The Dutch bicycling miracle is all thanks to the political acumen of bicycling advocates in the sixties and seventies demanding separate bike infrastructure. Or, if you don’t like that story, the Dutch bicycling miracle is all thanks to the political ineptitude of road and rail engineers who failed to put obstacles in bicyclists’ way. Either way, on a warm Sunday like today it is a kind of a miracle. The Dutch don’t ask, “shall we go for a ride?” They ask, “where shall we ride to?” Everyone rides.
It has been a great day therefore to ride around with my old iPhone-3, the one I had with me in 2011 when I was riding around Amsterdam vlogging (though the genre wasn’t yet named) and researching a book. I don’t know about you, but I don’t feel inspired to use my new phone and all of its apps in this way. With my old iPhone I feel as though I’m pushing something to do what it’s not meant to do, and therein lies the fun. So here’s what I saw during this afternoon’s ride.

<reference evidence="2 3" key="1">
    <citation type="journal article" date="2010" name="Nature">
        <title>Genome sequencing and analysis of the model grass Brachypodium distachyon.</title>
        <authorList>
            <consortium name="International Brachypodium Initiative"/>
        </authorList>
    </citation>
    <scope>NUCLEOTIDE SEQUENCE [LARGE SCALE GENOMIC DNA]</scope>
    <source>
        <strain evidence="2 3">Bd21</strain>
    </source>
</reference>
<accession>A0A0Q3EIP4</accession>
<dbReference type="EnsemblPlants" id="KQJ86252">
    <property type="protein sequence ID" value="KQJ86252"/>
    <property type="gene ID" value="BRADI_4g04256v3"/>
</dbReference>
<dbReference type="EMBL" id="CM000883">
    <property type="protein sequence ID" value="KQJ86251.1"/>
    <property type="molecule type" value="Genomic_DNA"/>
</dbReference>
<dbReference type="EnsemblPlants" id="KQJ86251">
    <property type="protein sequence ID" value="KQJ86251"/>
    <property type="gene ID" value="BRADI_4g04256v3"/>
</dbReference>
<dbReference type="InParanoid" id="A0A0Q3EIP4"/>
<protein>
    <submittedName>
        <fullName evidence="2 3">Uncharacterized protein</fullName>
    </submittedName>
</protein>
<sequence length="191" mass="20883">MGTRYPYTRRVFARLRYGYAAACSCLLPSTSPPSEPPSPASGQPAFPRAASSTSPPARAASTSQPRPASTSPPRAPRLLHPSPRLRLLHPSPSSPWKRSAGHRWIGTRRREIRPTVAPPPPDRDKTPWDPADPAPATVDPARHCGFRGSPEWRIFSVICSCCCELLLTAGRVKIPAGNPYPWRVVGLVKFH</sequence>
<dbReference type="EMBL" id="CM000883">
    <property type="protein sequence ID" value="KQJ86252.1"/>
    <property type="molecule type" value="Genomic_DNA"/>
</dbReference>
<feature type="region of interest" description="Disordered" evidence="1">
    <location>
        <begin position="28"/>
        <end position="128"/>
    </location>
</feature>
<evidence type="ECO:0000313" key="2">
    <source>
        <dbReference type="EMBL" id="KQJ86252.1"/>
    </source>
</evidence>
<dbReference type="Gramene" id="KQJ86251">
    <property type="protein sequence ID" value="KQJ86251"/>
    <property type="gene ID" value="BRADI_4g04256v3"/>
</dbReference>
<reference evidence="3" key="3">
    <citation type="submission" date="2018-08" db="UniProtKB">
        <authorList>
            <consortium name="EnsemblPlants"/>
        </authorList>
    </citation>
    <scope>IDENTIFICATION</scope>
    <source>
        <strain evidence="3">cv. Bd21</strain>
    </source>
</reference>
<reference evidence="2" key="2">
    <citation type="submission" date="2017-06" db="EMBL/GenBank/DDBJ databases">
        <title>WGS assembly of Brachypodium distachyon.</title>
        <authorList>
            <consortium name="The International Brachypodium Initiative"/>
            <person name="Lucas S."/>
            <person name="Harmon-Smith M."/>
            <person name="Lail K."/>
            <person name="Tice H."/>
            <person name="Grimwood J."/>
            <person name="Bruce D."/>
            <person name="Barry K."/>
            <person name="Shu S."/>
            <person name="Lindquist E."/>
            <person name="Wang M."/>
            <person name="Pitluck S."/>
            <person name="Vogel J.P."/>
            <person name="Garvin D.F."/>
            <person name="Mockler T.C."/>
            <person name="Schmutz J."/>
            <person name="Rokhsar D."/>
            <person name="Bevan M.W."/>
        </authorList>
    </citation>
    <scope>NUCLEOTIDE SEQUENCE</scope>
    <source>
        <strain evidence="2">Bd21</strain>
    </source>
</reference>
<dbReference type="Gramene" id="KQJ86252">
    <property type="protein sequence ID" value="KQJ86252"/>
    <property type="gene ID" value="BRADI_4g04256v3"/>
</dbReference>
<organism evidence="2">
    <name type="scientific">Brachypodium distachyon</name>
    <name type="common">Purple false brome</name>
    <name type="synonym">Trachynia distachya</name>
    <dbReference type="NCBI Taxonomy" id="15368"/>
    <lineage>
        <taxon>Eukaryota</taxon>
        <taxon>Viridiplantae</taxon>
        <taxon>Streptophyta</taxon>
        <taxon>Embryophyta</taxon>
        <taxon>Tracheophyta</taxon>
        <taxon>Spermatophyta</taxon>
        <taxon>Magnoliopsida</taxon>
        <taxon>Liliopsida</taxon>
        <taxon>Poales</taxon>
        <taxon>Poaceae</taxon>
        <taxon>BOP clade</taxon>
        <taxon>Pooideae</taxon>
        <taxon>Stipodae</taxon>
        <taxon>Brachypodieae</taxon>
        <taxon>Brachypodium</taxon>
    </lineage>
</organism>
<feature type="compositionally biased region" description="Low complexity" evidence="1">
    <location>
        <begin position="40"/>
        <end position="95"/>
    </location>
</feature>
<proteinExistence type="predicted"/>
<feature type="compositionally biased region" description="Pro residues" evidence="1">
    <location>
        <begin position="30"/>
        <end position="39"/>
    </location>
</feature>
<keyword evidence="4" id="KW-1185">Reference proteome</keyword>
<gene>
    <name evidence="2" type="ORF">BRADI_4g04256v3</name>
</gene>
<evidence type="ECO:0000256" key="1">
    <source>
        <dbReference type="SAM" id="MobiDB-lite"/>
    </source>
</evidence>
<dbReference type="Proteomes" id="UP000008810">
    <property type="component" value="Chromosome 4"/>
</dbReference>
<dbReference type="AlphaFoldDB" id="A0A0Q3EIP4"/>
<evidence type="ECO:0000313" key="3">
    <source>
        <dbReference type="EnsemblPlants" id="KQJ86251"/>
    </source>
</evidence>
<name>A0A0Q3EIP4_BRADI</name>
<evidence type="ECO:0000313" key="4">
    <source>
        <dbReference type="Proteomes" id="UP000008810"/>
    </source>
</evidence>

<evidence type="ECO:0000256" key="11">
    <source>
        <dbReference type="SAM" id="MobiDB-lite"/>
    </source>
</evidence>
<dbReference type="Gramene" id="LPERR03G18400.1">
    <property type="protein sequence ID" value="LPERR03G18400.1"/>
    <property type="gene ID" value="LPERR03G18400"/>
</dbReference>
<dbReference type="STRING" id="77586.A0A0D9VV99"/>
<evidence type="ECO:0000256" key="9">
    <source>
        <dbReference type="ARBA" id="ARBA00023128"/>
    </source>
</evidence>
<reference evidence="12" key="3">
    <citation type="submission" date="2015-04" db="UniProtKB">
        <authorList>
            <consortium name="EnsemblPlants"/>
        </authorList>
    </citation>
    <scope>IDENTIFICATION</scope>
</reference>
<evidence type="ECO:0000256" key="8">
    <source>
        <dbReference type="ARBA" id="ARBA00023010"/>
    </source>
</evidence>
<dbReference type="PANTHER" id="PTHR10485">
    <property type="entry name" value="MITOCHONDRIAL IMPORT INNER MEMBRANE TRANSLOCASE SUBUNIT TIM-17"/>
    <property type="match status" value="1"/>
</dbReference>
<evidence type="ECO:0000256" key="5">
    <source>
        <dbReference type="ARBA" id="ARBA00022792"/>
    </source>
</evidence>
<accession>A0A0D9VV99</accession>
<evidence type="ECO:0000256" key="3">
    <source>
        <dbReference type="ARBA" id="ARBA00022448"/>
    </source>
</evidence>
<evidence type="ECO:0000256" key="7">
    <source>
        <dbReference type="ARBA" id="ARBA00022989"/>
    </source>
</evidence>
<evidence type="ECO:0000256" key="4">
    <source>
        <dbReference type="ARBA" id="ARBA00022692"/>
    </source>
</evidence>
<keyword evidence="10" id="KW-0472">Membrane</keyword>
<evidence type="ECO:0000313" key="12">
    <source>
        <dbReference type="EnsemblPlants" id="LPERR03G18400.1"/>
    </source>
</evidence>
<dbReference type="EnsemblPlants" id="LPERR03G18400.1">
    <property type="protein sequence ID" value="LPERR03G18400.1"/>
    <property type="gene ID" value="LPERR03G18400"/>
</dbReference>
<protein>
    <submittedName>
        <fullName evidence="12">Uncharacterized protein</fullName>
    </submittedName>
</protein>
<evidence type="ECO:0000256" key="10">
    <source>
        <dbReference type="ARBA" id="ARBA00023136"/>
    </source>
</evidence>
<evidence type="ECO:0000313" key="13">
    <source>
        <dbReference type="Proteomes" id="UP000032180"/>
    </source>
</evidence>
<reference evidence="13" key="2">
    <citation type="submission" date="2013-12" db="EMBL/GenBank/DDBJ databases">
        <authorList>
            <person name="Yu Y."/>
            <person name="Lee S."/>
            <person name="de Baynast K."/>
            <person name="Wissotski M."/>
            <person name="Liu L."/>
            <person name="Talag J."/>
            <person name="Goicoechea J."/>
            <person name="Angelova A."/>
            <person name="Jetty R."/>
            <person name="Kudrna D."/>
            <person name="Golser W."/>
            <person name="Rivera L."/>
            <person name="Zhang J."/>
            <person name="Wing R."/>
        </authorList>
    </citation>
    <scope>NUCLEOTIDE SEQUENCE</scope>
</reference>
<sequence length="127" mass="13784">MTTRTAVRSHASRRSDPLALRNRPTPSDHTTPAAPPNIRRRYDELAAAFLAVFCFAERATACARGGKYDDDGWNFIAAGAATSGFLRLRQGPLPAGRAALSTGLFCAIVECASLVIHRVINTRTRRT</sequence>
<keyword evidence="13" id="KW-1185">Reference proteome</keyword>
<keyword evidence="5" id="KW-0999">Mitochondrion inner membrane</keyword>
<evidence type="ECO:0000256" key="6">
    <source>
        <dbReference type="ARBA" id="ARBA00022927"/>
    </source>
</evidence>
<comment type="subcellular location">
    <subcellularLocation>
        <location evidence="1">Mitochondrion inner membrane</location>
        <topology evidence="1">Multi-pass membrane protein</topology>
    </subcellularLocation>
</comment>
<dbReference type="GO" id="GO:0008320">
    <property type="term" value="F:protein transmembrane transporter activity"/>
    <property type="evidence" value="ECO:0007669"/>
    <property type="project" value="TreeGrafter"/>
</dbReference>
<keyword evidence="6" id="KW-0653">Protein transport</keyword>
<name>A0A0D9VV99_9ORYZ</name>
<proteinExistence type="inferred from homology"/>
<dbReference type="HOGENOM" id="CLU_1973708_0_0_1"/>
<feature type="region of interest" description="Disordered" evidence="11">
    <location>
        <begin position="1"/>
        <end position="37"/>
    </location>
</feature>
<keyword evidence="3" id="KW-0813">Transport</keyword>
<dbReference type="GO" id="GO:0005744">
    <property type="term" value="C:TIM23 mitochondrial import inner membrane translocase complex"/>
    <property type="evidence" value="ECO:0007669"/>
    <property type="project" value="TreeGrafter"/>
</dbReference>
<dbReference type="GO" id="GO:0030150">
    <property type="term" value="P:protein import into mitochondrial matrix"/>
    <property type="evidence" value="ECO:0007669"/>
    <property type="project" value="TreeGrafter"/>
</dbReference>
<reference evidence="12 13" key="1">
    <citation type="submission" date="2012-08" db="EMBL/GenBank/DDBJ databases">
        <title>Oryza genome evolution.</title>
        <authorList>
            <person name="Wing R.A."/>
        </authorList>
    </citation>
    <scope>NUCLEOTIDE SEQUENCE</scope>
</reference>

First, I happening upon a pair of bridges by West-8. They showed me their photos of them when I visited their office in Rotterdam in 2011, and I saw the same photos again when I was at the Maxxi shortly thereafter. In the architects’ minds the irreverence of photographing their own bridge (the taller of the two) with children illegally crawling upon in, synced somehow with the theme of my book, that to them would have gone on the shelf beside architectural texts on graffiti or parkour. In any case, I saw it today and, as luck would have it, it was being used exactly as its designers’ intended.
Next, a building on piloti, meaning the bike parking around the entry is protected from rain. Imagine if a whole city were built this way and everyone could ride as the crow flies and never get wet! (I imagine such things all the time.)
And finally, a video with wind noise you just can’t capture as clearly with newer phones.
And to take us out, Talking Heads, with Artists Only. I am sure you will see the connection.